Hydrolytically degradable polyrotaxane hydrogels for drug and cell delivery applications

Pradal, Clementine, Grondahl, Lisbeth and Cooper-White, Justin J. (2015) Hydrolytically degradable polyrotaxane hydrogels for drug and cell delivery applications. Biomacromolecules, 16 1: 389-403. doi:10.1021/bm501615p

Author Pradal, Clementine
Grondahl, Lisbeth
Cooper-White, Justin J.
Title Hydrolytically degradable polyrotaxane hydrogels for drug and cell delivery applications
Journal name Biomacromolecules   Check publisher's open access policy
ISSN 1526-4602
Publication date 2015-01-12
Sub-type Article (original research)
DOI 10.1021/bm501615p
Open Access Status
Volume 16
Issue 1
Start page 389
End page 403
Total pages 15
Place of publication Washington, DC, United States
Publisher American Chemical Society
Collection year 2016
Language eng
Abstract Self-assembled pseudopolyrotaxane (PPR) hydrogels formed from Pluronic polymers and α-cyclodextrin (α-CD) have been shown to display a wide range of tailorable physical and chemical properties that may see them exploited in a multitude of future biomedical applications. Upon the mixing of both components, these self-assembling hydrogels reach a metastable thermodynamic state that is defined by the concentrations of both components in solution and the temperature. However, at present, their potential is severely limited by the very nature by which they form and hence also disassemble. Even if the temperature is kept constant, PPR hydrogels will dissociate and collapse within a few hours when immersed in a liquid (such as cell culture media) that contains a lower concentrations of, or no, Pluronic or α-CD due to differences in chemical potential driving dissolution. In this article, an enzymatically mediated covalent cross-linking function and branched eight-arm poly(ethylene glycol) (PEG) were thus introduced into the PPR hydrogels to improve their robustness to such environmental changes. The eight-arm PEG also acted as an end-capping group to prevent the dethreading of the α-CD molecules. The covalent cross-linking successfully extended the lifetime of the hydrogels when placed in cell culture media from a few hours to up to 1 week, with the ability to control the degradation rate (now initiated by hydrolysis of the introduced ester bonds and not by dissolution) by changing the amount of eight-arm PEG present in the hydrogels. Highly tunable hydrogels were obtained with an elastic modulus between 20 and 410 kPa and a viscous modulus between 150 Pa and 22 kPa by varying the concentrations of α-CD and eight-arm PEG. Sustained release of a model drug from the hydrogels was achieved, and viability of mouse fibroblasts encapsulated in these hydrogels was assessed. These self-assembling, hydrolytically degradable, and highly tunable hydrogels are seen to have potential applications in tissue engineering relying on controlled drug or cell delivery to sites targeted for repair.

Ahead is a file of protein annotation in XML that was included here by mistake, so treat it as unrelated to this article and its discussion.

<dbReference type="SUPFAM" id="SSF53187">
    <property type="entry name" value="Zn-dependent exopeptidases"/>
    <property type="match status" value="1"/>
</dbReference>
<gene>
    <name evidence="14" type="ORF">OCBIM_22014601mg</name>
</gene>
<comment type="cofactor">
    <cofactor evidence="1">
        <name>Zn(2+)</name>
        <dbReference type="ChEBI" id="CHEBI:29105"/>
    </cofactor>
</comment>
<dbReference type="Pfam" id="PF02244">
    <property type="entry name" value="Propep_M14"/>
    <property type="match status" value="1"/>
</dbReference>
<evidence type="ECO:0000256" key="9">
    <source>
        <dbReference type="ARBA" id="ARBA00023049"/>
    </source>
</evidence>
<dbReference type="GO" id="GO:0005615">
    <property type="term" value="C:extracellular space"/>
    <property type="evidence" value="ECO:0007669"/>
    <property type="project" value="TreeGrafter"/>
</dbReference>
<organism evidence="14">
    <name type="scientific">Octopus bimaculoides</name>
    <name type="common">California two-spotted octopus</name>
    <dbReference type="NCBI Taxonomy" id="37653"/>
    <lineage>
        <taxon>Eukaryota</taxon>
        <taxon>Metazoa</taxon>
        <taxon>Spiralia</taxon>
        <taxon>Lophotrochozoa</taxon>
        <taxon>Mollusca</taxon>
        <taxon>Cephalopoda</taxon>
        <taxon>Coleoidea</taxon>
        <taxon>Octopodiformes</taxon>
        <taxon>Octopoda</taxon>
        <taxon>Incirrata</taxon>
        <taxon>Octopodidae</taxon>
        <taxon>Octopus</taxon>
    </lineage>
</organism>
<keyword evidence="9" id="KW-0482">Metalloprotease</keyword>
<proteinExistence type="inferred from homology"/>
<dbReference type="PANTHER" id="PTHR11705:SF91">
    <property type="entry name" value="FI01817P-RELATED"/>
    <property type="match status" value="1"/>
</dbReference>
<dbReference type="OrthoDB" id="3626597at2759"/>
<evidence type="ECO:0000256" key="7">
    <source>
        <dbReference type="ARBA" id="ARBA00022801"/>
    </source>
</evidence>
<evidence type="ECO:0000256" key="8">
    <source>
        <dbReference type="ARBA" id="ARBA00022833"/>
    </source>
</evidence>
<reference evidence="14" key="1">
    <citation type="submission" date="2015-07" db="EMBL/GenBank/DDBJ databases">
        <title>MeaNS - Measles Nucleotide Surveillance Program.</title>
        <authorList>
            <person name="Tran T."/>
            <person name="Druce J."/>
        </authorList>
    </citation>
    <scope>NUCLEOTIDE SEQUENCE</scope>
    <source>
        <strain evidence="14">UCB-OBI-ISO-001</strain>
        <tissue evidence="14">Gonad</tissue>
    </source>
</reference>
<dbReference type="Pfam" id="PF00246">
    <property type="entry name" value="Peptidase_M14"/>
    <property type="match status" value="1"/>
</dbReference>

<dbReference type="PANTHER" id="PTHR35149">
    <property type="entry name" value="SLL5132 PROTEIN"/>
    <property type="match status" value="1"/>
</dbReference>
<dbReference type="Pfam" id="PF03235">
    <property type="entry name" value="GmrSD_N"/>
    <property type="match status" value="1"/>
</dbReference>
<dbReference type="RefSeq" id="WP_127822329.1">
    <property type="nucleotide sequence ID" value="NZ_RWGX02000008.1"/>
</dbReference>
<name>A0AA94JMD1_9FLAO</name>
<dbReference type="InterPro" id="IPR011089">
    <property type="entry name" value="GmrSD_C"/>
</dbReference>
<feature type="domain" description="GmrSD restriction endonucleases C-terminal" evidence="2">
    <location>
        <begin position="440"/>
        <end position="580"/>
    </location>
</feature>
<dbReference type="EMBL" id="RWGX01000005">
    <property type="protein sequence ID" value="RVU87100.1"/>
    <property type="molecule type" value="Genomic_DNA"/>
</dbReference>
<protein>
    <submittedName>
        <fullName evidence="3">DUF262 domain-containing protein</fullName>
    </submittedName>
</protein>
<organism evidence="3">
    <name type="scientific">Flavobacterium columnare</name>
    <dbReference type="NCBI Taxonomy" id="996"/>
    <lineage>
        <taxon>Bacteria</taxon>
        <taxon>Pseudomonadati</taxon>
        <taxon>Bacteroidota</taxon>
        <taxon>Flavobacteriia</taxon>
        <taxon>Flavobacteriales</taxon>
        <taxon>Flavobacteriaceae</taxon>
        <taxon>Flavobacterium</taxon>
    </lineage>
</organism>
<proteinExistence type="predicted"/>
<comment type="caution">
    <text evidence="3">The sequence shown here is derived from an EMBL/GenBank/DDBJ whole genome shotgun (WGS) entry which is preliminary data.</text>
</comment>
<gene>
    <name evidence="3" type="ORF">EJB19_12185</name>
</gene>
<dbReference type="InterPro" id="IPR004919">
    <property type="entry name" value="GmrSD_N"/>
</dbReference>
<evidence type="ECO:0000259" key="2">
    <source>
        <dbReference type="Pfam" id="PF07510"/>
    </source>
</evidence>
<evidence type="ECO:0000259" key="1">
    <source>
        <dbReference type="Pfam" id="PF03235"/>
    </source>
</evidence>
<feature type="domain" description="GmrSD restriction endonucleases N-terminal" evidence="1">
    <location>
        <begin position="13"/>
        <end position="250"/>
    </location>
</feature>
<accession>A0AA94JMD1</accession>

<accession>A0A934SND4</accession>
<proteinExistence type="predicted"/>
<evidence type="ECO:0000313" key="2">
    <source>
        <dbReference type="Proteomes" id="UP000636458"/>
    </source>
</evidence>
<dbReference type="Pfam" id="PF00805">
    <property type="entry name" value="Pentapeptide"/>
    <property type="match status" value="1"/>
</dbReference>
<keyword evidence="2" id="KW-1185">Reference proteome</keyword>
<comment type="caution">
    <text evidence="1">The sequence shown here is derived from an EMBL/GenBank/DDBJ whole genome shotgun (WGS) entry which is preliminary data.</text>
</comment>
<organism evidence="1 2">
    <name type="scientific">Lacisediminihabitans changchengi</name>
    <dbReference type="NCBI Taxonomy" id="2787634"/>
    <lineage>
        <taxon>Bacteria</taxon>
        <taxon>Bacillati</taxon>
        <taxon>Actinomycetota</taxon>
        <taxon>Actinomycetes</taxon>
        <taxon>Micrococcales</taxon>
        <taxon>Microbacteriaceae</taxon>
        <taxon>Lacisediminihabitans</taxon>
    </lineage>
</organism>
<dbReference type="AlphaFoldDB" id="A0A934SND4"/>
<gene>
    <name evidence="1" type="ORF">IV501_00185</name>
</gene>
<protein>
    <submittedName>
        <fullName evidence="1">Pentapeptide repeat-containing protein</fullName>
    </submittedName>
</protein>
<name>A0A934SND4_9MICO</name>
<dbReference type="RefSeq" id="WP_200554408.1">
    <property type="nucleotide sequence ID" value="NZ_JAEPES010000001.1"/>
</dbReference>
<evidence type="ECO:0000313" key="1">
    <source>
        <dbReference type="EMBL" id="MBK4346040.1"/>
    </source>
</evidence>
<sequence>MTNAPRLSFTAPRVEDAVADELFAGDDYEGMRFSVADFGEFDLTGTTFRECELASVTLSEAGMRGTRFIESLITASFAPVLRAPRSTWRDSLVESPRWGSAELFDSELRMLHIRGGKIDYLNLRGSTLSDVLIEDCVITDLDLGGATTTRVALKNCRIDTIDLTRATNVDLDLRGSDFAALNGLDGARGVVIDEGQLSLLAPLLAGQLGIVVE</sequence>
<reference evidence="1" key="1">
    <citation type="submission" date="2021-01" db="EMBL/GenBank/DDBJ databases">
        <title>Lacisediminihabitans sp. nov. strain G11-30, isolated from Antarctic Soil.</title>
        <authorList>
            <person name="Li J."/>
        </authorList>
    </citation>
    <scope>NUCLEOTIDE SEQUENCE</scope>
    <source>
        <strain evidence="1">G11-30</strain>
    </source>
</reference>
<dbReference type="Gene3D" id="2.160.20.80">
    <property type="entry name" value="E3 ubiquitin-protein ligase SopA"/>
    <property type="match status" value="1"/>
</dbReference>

Q-Index Code C1
Q-Index Status Confirmed Code
Institutional Status UQ

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